Bettering Plainfield with the facts since 2005

Friday, June 4, 2010

Property taxes: A mansion vs. mini injustice?

The mansion pays less than the cottage.

Plainfielders, like other New Jerseyans, love to hate their property taxes, among the highest in the nation.

But nothing sets a taxpayer's teeth on edge more than the perception that he or she is being taxed unfairly in relation to other taxpayers in their community, or even in their neighborhood.

Recently, my attention was called to one such disparity.

Here are the facts.

Modest cottage pays more taxes than mansion.

Property Number One
This snug two-story frame cottage was built in 2002 on a postage-stamp sized lot (less than a quarter acre) for which special approvals were needed. A modest 2,176 square feet, it is nestled among the 1920s-era houses on its little cul-de-sac, its soft blue clapboarding the only feature that sets it apart from its neighbors.
  • Block 630 Lot 19
  • Lot size: 50x128 irregular (< .25 acre)
  • Total Assessed Valuation: 210,000 (Land: 43,700; Improvements: 166,300)
  • Taxes: $13,038

The Mansion pays less than the cottage.

Property Number Two

This mansion, built in 1902, is one of the grandest (at an estimated 7,166 square feet) in Plainfield, occupying a prominent corner lot and is a keystone property of its historic district. Once home to Plainfield's wealthy Mellick family, in later years it was owned and operated by the Monday Afternoon Club. A low point in its recent history, some say, was its appearance in the 1990 horror flick Basket Case 2 (see more here).
  • Block 638 Lot 9
  • Lot size: 175x404 irregular (1.76 acres)
  • Total Assessed Valuation: 198,200 (Land: 127,000; Improvements: 71,200)
  • Taxes: $12,306
So, the cottage pays $732 more in property taxes than the mansion. The only way such a gross disparity in taxes will be addressed is in a total revaluation of the properties on the tax rolls.

Whether the mansion ended up paying more, the cottage paying less, or some middle ground, only a total revaluation would even begin to address this and other property tax inequalities throughout Plainfield.

-- Dan Damon [follow]

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Anonymous said...

Hope the people in the first and fourth wards agree. They haven't had their properties reassessed either, and chances are their improvements have not been recorded. Maybe by having those wards pay more, all of our taxes can come under more control.

Also, New Jersey property taxes are the highest in the nation. We top the list.

Anonymous said...

Nice politically motivated use of one candidate's property taxes, over which he has virtually no control, to illustrate what? That reassessment to some semblance of market valuation is long overdue?

OK, thanks for telling us what we already know. But beware of what you agitate for. When the larger houses in the better neighborhoods get their taxes doubled the real estate market will come to a dead standstill: properties will be sold for a song, foreclosures and abandonments will rise, legal or illegal multiple families will spread. In short, a second wave of middle-class flight will start. And what will be the result? Less property tax revenues but more needed services.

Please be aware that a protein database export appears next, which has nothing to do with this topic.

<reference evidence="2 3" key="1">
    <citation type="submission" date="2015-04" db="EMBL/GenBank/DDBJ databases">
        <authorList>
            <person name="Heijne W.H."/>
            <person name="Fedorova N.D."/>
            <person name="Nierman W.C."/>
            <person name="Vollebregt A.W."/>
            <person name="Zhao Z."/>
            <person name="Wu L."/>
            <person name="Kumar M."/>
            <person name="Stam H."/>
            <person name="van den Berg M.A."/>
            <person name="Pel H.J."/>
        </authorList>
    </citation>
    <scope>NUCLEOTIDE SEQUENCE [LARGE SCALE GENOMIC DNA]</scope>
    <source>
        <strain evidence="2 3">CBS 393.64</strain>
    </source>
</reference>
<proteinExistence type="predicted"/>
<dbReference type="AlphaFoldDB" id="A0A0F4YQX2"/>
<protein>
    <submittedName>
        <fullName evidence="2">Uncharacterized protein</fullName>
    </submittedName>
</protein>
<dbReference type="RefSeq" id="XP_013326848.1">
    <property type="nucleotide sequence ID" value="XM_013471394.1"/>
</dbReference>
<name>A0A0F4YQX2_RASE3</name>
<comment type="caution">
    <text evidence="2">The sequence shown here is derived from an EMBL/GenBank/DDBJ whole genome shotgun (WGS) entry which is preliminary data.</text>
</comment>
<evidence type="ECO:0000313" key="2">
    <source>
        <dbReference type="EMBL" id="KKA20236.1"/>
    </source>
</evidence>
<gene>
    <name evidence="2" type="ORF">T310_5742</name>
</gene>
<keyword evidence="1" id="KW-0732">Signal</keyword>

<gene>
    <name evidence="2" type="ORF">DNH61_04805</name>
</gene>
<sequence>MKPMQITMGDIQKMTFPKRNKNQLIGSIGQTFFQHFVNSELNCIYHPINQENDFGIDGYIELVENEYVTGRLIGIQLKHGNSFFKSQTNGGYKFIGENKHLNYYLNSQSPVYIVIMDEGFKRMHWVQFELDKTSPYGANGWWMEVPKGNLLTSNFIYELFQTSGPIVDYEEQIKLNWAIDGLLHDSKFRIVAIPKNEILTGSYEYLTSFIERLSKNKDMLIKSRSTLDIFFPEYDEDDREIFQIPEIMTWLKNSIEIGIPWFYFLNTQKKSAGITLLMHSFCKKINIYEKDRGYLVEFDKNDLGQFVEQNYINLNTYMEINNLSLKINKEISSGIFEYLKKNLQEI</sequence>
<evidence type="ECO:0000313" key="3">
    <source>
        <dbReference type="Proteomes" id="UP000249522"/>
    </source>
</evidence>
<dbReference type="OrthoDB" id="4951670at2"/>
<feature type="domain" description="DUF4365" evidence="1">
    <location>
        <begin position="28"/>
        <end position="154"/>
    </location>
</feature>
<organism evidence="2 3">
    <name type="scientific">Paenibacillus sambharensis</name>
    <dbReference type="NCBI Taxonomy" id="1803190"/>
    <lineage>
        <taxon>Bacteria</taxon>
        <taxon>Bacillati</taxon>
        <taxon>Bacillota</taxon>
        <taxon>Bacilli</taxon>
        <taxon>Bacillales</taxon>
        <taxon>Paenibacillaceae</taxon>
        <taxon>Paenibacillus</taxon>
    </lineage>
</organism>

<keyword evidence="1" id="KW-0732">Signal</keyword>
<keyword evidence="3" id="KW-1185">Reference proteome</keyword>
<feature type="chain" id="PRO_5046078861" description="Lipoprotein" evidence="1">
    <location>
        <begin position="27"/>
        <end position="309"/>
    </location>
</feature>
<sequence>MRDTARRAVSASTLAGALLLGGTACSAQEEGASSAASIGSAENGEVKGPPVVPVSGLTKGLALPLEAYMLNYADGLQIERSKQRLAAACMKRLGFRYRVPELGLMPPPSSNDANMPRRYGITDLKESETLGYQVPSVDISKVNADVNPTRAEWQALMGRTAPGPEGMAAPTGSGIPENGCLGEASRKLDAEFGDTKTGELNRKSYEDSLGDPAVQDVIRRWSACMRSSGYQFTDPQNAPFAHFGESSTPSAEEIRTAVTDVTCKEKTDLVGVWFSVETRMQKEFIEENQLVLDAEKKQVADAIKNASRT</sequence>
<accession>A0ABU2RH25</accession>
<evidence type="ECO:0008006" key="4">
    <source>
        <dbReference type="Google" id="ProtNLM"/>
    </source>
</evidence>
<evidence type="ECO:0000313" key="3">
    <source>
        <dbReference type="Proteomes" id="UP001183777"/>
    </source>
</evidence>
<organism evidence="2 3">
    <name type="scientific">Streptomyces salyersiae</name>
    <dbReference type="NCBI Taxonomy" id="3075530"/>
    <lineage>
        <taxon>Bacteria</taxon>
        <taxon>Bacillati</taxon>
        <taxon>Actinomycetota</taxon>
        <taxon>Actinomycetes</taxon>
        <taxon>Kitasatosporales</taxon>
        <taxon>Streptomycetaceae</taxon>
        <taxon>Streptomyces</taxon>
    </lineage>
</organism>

Congratulations! You've managed to think from Friday to next Tuesday, but not one moment beyond.

Anonymous said...

Hello Dan,

Your example clearly indicates why some members of the city council and the Assemblyman are not concerned with the level of tax increases we suffer each year due to the governmental inefficiencies that they are responsible for overseeing. They are not concerned because their assessed valuation as a percentage of actual property values are below 30% while the rest of us especially those who live in the second and third have assessed valuations that are above 50% of value and in the fourth ward they are closer to 70% of value. We are essentially subsidizing these individuals who simply do not care about our economic well being even Plainfielders lose their homes due to higher taxation. NJ Law requires that property should be valued at 100% of market value for tax purposes. It must be nice to afford a mansion lifestyle that is subsidized by the Plainfield taxpayers while you are on the city council, receive free platinum quality healthcare that cost you the city councilmember no outlay of funds, receive a pension and a salary and of course pay a grossly reduced rate of property taxes. Wow! what a great set-up. It is easy to understand why the mansion dweller does not concern himself with fiscal responsibility when it becomes a difficult choice between choosing what is good for the mansion dweller vs. what is good for the property taxpayer.

Anonymous said...

So everyone will be reassessed and taxes will go up. This is good because.....

Anonymous said...

Oh my Dan. . .there you go again. . .

Your house is MUCH larger than that 'cottage' you
mentioned and you ONLY pay $10,089 !!! I would
think that whole cottage would fit on your front porch.

Plainfield hasn't re-assessed since 1992. That
cottage was built after that. Of course it will be assessed higher . . . . O my Dan. .

And speaking about that Cottage, I asked one of the owners of it last week if he considered appealing his taxes (again). He told me "NO". He said they were interested in moving to another section of town.

In my opinion, his taxes would have been reduced if he appealed again. Appeals are based on recent market rate sales. Market is down Dan.

That pretty Mansion might have gotten a reduction too.

Oh my Dan. . . .

Oh my. .

time for a retraction?